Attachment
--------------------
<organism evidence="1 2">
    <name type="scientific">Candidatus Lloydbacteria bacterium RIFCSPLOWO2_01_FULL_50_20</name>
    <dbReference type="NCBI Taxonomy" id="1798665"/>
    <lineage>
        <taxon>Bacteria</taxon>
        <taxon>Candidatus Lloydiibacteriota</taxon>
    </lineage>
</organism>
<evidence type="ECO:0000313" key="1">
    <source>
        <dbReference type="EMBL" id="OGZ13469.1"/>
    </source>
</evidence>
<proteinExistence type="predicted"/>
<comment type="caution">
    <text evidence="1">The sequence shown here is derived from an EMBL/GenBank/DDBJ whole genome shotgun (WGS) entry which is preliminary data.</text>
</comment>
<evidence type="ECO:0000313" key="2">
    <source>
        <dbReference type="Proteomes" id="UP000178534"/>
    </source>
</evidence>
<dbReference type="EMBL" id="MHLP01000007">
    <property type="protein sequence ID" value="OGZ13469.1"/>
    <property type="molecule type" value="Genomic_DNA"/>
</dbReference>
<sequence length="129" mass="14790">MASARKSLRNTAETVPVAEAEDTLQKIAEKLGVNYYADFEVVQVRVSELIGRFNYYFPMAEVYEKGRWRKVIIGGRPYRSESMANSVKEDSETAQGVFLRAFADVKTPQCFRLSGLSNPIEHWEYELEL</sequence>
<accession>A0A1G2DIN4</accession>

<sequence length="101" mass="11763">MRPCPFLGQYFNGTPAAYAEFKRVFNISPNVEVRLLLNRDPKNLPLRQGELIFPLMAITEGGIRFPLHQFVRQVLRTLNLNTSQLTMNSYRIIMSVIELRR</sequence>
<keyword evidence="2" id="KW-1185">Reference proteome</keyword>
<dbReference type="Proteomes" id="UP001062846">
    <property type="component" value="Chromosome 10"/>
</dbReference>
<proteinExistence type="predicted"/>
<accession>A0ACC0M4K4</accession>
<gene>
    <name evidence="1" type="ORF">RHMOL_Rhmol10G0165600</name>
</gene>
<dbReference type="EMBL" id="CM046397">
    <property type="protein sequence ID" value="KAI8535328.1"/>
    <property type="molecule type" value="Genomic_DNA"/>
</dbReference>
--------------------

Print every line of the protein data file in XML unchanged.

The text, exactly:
<organism evidence="1 2">
    <name type="scientific">Candidatus Lloydbacteria bacterium RIFCSPLOWO2_01_FULL_50_20</name>
    <dbReference type="NCBI Taxonomy" id="1798665"/>
    <lineage>
        <taxon>Bacteria</taxon>
        <taxon>Candidatus Lloydiibacteriota</taxon>
    </lineage>
</organism>
<evidence type="ECO:0000313" key="1">
    <source>
        <dbReference type="EMBL" id="OGZ13469.1"/>
    </source>
</evidence>
<proteinExistence type="predicted"/>
<comment type="caution">
    <text evidence="1">The sequence shown here is derived from an EMBL/GenBank/DDBJ whole genome shotgun (WGS) entry which is preliminary data.</text>
</comment>
<evidence type="ECO:0000313" key="2">
    <source>
        <dbReference type="Proteomes" id="UP000178534"/>
    </source>
</evidence>
<dbReference type="EMBL" id="MHLP01000007">
    <property type="protein sequence ID" value="OGZ13469.1"/>
    <property type="molecule type" value="Genomic_DNA"/>
</dbReference>
<sequence length="129" mass="14790">MASARKSLRNTAETVPVAEAEDTLQKIAEKLGVNYYADFEVVQVRVSELIGRFNYYFPMAEVYEKGRWRKVIIGGRPYRSESMANSVKEDSETAQGVFLRAFADVKTPQCFRLSGLSNPIEHWEYELEL</sequence>
<accession>A0A1G2DIN4</accession>

<sequence length="101" mass="11763">MRPCPFLGQYFNGTPAAYAEFKRVFNISPNVEVRLLLNRDPKNLPLRQGELIFPLMAITEGGIRFPLHQFVRQVLRTLNLNTSQLTMNSYRIIMSVIELRR</sequence>
<keyword evidence="2" id="KW-1185">Reference proteome</keyword>
<dbReference type="Proteomes" id="UP001062846">
    <property type="component" value="Chromosome 10"/>
</dbReference>
<proteinExistence type="predicted"/>
<accession>A0ACC0M4K4</accession>
<gene>
    <name evidence="1" type="ORF">RHMOL_Rhmol10G0165600</name>
</gene>
<dbReference type="EMBL" id="CM046397">
    <property type="protein sequence ID" value="KAI8535328.1"/>
    <property type="molecule type" value="Genomic_DNA"/>
</dbReference>